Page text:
Tim Tszyu didn’t mention names Wednesday, but the emerging Australian star made his feelings perfectly clear about most of his contemporaries.

Tszyu commended Keith Thurman for moving up in weight to fight him March 30 at T-Mobile Arena in Las Vegas. The WBO junior middleweight champion doesn’t have nearly as much respect for fighters that Tszyu feels have avoided him and others in different divisions.

“Again, I look and aspire to [be like] the throwback fighters,” Tszyu stated during a press conference at The Conga Room at L.A. Live in Los Angeles. “You know, I feel like fighters these days, in this modern era, they’re just a bunch of p-ssies! That’s just my opinion.”

Sydney’s Tszyu (24-0, 17 KOs) demonstrated his own willingness to take risks last year.

Rather than waiting around for his fight with former fully unified 154-pound champion Jermell Charlo to be rescheduled, Tszyu stopped onetime WBC super welterweight champ Tony Harrison (29-4-1, 21 KOs), then the only opponent to have beaten Charlo, in the ninth round last March 12 at Qudos Bank Arena in Sydney. Tszyu then blew out Mexican veteran Carlos Ocampo (35-3, 23 KOs) in the first round of their June 18 bout at Gold Coast Convention Centre in Broadbeach, Australia.

Tszyu concluded an impressive, productive year by unanimously outpointing Brian Mendoza (22-3, 16 KOs) in their 12-rounder October 15 at Gold Coast Convention Centre.

Thurman (30-1, 22 KOs, 1 NC), though a career-long welterweight, is the most accomplished opponent that the 28-year-old Tszyu has agreed to fight since he turned pro seven years ago. They’ll square off at a catch weight of 155 pounds, one above the junior middleweight limit, because the WBO wouldn’t approve the perpetually inactive, unranked Thurman as a challenger for Tszyu’s 154-pound championship.

“The old throwback when I grew up watching [boxing] in the 2000s, everyone just fought the best, and that’s what I am,” Tszyu said. “At the end of the day, who cares? That’s why, for me, it was just I wanna fight and I wanna fight the big names. And Thurman was the big name and he’s the man that I’m after now.”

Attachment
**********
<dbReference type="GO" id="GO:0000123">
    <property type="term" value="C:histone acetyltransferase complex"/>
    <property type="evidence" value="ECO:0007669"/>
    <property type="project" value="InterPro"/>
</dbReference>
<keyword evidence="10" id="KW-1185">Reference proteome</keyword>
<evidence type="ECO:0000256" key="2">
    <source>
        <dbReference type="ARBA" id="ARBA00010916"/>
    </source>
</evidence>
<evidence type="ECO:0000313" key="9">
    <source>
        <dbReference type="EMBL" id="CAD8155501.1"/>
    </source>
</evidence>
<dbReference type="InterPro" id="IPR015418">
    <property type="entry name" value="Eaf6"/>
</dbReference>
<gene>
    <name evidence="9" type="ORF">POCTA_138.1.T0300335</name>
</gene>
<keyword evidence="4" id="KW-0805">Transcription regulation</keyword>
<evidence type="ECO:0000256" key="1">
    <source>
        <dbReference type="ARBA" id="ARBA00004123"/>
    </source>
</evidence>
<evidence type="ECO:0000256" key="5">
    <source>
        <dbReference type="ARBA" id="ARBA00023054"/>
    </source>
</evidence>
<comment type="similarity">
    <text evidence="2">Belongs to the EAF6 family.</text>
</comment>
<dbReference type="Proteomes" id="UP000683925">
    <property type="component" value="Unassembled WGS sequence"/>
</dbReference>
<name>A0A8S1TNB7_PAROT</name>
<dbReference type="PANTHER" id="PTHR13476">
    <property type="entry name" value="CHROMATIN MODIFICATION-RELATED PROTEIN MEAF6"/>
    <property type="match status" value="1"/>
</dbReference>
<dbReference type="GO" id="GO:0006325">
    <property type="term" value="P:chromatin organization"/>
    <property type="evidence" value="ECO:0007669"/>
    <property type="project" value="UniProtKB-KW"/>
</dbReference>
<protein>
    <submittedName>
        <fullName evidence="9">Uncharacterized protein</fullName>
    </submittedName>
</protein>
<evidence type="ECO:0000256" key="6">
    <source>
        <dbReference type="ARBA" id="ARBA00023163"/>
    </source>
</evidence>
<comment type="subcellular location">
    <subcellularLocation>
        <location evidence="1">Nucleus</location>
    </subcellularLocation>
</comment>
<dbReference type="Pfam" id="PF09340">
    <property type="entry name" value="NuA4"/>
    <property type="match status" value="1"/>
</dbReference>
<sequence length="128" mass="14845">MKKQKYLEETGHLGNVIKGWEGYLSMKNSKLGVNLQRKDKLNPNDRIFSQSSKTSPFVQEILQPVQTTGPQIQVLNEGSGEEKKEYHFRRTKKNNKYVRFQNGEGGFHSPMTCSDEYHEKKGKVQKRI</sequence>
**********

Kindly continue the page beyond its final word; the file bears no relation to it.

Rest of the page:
The 35-year-old Thurman, of Clearwater, Florida, will end a 25-month layoff when he fights Tszyu in the 12-round pay-per-view main event of Premier Boxing Champions’ first show as part of its new partnership with Amazon Prime. Thurman, a former WBA/WBC 147-pound champion, last fought in February 2022, when he defeated Mario Barrios (28-2, 18 KOs) by unanimous decision in a 12-round welterweight bout at Mandalay Bay Resort and Casino’s Michelob ULTRA Arena in Las Vegas.

By the time he enters the ring to battle Tszyu, Thurman will have fought just three times during a seven-year period. Thurman’s inactivity notwithstanding, Tsyzu considers Thurman just the type of opponent he needs to beat to legitimize himself among boxing fans outside of Australia.

“I haven’t made it,” Tszyu said. “The making begins when I beat Thurman. It’s all part of the process. And he’s just the first name on the list. And again, this is the takeover for me.”

Tszyu opened as an eyebrow-raising 11-1 favorite to defeat Thurman, according to DraftKings sportsbook.

Keith Idec is a senior writer/columnist for BoxingScene.com. He can be reached on Twitter @Idecboxing.